I have ectodermal dysplasia by George, 16

Sixteen-year-old George first came to Great Ormond Street Hospital (GOSH) as a toddler. He has ectodermal dysplasia (ED) – a rare genetic disorder that affects the function or development of the skin, hair, nails, teeth and sweat glands. He still visits GOSH regularly for check-ups.

“I was only very little, maybe two or three years old, when the first symptoms of my condition became evident. I was having nose bleeds and my parents kept finding small clumps of hair in the bath. Within three weeks it all fell out.

“They took me to my local hospital in Southend-on-Sea before I was referred to GOSH. It was then that I was diagnosed with ED.”

Living with my condition

George and his mum
George and his mum
“ED is not a single disorder but a group of closely related conditions. My variety is so rare there are only two people in the whole country who have been diagnosed with it and they don’t yet have a name for it.

“ED makes a difference to my daily life in a few ways. I have alopecia and my hair hasn’t grown back since it fell out when I was little. I only started to get a few hairs on my arms and legs midway through secondary school, and eyebrows are only a very recent addition.

“My body struggles to control its body temperature so I can easily overheat or get too cold. Because of this, migraines or passing out due to dehydration is a very real possibility. It means I have to be prepared for the day. If I left the house in a rush before school without a bottle of water then I could become ill. Similarly, in the winter I wear a huge number of layers to deal with the intense cold that my body feels.

“I also can’t grow regular teeth. When they do come through they tend to be joined together so look like much bigger teeth. I’ve got one or two adult teeth but I won’t get any more now.”

Help from GOSH

“I’ve been coming to Great Ormond Street Hospital for nearly my whole life. My earliest recollection is of the long train journeys from Southend-on-Sea and then my mum taking me to a museum or gallery afterwards.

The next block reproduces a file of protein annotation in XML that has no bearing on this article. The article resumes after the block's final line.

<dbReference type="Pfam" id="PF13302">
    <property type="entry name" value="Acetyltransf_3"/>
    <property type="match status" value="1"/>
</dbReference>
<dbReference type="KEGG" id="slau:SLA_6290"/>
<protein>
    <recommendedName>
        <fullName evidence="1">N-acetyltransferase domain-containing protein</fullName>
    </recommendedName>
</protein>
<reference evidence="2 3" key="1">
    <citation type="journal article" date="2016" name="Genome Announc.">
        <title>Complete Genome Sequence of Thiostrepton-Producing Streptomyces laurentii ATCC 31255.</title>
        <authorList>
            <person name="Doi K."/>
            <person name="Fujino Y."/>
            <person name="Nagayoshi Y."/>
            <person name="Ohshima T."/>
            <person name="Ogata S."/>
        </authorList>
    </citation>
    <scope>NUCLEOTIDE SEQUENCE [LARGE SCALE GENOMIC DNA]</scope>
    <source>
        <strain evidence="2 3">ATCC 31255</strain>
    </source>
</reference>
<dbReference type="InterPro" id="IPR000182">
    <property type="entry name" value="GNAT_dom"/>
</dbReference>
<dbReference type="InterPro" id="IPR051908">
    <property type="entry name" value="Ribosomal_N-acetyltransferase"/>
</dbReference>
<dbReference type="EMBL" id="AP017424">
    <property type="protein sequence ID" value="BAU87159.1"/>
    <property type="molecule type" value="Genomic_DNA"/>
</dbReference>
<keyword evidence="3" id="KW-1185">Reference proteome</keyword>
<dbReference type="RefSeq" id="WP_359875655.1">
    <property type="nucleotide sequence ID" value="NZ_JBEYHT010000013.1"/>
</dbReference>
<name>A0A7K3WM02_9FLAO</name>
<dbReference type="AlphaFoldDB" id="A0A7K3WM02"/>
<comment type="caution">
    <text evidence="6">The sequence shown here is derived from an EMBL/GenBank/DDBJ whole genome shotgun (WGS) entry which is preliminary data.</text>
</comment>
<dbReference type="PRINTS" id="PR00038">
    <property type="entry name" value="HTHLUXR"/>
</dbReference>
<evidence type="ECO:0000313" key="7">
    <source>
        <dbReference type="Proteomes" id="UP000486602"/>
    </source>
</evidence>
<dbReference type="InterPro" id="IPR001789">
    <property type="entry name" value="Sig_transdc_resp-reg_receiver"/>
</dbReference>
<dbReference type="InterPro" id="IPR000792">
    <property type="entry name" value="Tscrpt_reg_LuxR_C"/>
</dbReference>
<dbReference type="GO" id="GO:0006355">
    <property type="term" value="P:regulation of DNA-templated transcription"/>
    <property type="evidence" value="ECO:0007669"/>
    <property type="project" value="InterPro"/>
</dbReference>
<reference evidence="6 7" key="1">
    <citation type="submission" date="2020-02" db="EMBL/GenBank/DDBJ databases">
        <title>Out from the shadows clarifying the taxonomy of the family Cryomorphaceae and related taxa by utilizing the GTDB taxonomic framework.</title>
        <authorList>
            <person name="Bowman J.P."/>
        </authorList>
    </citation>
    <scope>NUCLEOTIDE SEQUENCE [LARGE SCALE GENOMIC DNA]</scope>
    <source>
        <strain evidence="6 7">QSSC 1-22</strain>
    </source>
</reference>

“The hospital has done so much for me. From an early age I developed needle phobia, an acute fear of injections and needles due to the large number I was receiving. Thanks to counselling and the psychologists at the hospital, I’m starting to deal with this issue.

“GOSH has really helped with my confidence. At primary school I had a few problems, as children sometimes don’t understand how people can be different. However, the team at the hospital have taught me that not everyone will understand and that’s OK. School is so much better now and I’m doing a BTEC in performing arts at my local college.”

Looking to the future

George reading
“Now that I’m 16 I’ll soon be transferring from Great Ormond Street Hospital to Guy’s and St Thomas’. Initially I was very nervous, as I’ve become so familiar with the staff at the hospital. I was worried that the transition would be really difficult. However, I had an introductory meeting at the new hospital last year that has put my mind at ease.” 

“I’ve never known life without ED but I won’t let it rule my life. For example, just because it’s particularly hot or cold I’m not going to let that get in the way of seeing friends or family.

“In the future I’d love to be a theatre actor like Alex Kingston, who I really admire for her dedication towards the craft of acting. If not, then I’d like to be a drama teacher. Acting has had such a positive influence on my life and I’d like to pass that on to other people.”